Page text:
dug into his
By some accounts, the Palm Pre is a nice device; it is, of course, based on
Linux. Joey Hess recently stirred up a bit of a fuss when he
and determined that it was reporting a surprising amount of
personal information back to Palm.
It seems that Palm knows where Pre owners are, as determined by the GPS
receiver; the device also reports information on application use, program
crashes, and more. All of this activity is covered under Palm's posted
Palm is not alone in this kind of activity. More recent Android phones put
up a disconcerting confirmation dialog when asked to calculate location
information from the cellular network:
Location consent: Allow Google's location service to collect
anonymous and aggregate location data. Collection will occur
regardless of whether any applications are active.
If the user withholds consent, the location service will not function at
all. Android devices also upload a great deal of other personal
information - the phone book, for example - to Google's servers.
Amazon's Linux-based Kindle uses its built-in cellular modem to send
back log files, information about what books are on the device, bookmark
locations, notes, and more. There is no way to turn this reporting off
short of disabling the wireless connection.
One of the key advantages of free software was supposed to be freedom from
this kind of surveillance. With control over the software on our systems,
we can remove feature which were put there for somebody else's benefit. We
don't have to create systems which will report our location, application
choices, reading preferences, and more to some remote mothership. When we
control our systems, we can ensure that those systems don't sell us out to
But the three examples listed above are all Linux-based systems. We may be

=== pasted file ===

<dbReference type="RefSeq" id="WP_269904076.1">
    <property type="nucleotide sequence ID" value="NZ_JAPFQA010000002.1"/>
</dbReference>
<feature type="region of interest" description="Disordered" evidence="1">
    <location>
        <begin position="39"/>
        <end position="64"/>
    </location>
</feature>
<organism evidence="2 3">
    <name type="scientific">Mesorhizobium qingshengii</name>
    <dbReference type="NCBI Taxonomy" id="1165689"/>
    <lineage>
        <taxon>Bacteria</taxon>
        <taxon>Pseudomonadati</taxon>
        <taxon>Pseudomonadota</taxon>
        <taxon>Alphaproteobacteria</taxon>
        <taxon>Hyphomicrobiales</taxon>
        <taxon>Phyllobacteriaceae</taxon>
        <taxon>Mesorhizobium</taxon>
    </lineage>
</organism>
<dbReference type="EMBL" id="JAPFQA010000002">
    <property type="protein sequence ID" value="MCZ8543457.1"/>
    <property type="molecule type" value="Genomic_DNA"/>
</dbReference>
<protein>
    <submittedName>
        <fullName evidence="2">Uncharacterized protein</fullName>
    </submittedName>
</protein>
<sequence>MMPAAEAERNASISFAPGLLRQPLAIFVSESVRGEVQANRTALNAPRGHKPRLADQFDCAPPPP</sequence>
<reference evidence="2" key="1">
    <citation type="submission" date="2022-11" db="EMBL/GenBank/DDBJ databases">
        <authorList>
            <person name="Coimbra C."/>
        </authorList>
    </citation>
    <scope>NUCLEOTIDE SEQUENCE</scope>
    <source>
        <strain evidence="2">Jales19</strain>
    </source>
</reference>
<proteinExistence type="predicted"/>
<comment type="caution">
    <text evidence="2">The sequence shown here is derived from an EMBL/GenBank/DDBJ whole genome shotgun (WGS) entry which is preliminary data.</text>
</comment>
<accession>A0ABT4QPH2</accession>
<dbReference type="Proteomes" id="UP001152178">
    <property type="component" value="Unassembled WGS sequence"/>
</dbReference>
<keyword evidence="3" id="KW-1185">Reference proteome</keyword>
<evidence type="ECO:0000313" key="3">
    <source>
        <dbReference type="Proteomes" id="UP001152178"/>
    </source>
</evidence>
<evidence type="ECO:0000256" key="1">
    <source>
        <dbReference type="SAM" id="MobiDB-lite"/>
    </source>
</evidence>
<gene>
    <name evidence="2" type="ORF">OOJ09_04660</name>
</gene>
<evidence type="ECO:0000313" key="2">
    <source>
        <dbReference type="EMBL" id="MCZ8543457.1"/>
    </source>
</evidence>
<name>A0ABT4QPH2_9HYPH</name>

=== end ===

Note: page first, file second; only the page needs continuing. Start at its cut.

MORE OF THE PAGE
running free software, but we are not getting all of the benefits that
freedom is supposed to bring to us. Just because a system is running free
software does not mean that it is your friend.
Ensuring our freedom to control devices like these is part of the
motivation behind the anti-DRM provisions added to version 3 of the GNU
General Public License. Devices running GPLv3-licensed software must make
it possible for users to rebuild and replace that software; said users can,
in the process, omit any misfeatures that they feel they can do without.
But it must be said:
GPLv3 appears to have failed in this regard, so far; vendors of closed
devices have generally just chosen to avoid software with that license.
Your editor is unaware of a single device which was left open because GPLv3
In any case, many platforms are sufficiently open to enable other
solutions to the worst problems. Joey posted a workaround (delete
/usr/bin/contextupload) for Palm devices. Fully-open Android
devices are available, and those which are not open by design can generally
be liberated after the fact. It also appears to be possible to make
significant changes to how Kindle devices work - a subject your editor
intends to look into in the near future. There are still benefits to
having these systems run Linux, even if they are locked down; we understand
well how they work and are well equipped to make changes.
That said, the number of users actually making such changes has got to be
quite small. It would seem that, as a general rule, we are little
concerned about the loss of our privacy. Perhaps views will change after,
as seems inevitable, some company is caught badly abusing data collected in
this manner. Or, perhaps, life will replicate John Varley's Steel
Beach, where Lunar residents restore full power to their Central
Computer even after it tried to kill them all because having access to its
services is so convenient. It is often the case that having our
information available to others is most convenient.
Regardless of how things go, we can only hope to make informed choices if
we know what our devices are actually doing. And we'll only know that if
we can see what those devices are up to. Knowing that they run
something based on Linux is far from enough. That's why attempts to use
laws like the US DMCA to shut down investigation and liberation of devices
are so scary. It's bad enough to be unable to run the software we want on
our devices; being unable to see what those devices are doing behind our
backs is even worse.
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